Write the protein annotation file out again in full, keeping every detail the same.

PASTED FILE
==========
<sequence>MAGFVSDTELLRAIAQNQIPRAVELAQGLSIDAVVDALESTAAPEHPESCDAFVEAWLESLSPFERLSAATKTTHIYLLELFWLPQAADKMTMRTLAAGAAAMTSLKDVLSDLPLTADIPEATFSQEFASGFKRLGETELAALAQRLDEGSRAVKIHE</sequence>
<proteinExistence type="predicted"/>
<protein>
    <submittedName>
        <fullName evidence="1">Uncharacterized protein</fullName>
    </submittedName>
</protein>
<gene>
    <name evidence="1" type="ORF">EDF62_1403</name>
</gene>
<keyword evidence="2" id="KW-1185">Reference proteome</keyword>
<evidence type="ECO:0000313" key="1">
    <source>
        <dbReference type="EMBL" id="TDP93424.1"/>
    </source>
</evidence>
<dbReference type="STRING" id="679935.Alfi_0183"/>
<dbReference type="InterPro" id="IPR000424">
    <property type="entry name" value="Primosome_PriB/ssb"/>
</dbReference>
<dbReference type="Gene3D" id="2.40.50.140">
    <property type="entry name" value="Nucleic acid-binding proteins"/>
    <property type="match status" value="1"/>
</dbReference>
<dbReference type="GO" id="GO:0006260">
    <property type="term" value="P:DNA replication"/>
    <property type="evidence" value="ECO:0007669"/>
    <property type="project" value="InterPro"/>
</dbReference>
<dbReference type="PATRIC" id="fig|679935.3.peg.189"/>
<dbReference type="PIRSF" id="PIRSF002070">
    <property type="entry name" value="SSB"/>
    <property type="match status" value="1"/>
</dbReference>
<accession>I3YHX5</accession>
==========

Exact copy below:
<sequence>MAGFVSDTELLRAIAQNQIPRAVELAQGLSIDAVVDALESTAAPEHPESCDAFVEAWLESLSPFERLSAATKTTHIYLLELFWLPQAADKMTMRTLAAGAAAMTSLKDVLSDLPLTADIPEATFSQEFASGFKRLGETELAALAQRLDEGSRAVKIHE</sequence>
<proteinExistence type="predicted"/>
<protein>
    <submittedName>
        <fullName evidence="1">Uncharacterized protein</fullName>
    </submittedName>
</protein>
<gene>
    <name evidence="1" type="ORF">EDF62_1403</name>
</gene>
<keyword evidence="2" id="KW-1185">Reference proteome</keyword>
<evidence type="ECO:0000313" key="1">
    <source>
        <dbReference type="EMBL" id="TDP93424.1"/>
    </source>
</evidence>
<dbReference type="STRING" id="679935.Alfi_0183"/>
<dbReference type="InterPro" id="IPR000424">
    <property type="entry name" value="Primosome_PriB/ssb"/>
</dbReference>
<dbReference type="Gene3D" id="2.40.50.140">
    <property type="entry name" value="Nucleic acid-binding proteins"/>
    <property type="match status" value="1"/>
</dbReference>
<dbReference type="GO" id="GO:0006260">
    <property type="term" value="P:DNA replication"/>
    <property type="evidence" value="ECO:0007669"/>
    <property type="project" value="InterPro"/>
</dbReference>
<dbReference type="PATRIC" id="fig|679935.3.peg.189"/>
<dbReference type="PIRSF" id="PIRSF002070">
    <property type="entry name" value="SSB"/>
    <property type="match status" value="1"/>
</dbReference>
<accession>I3YHX5</accession>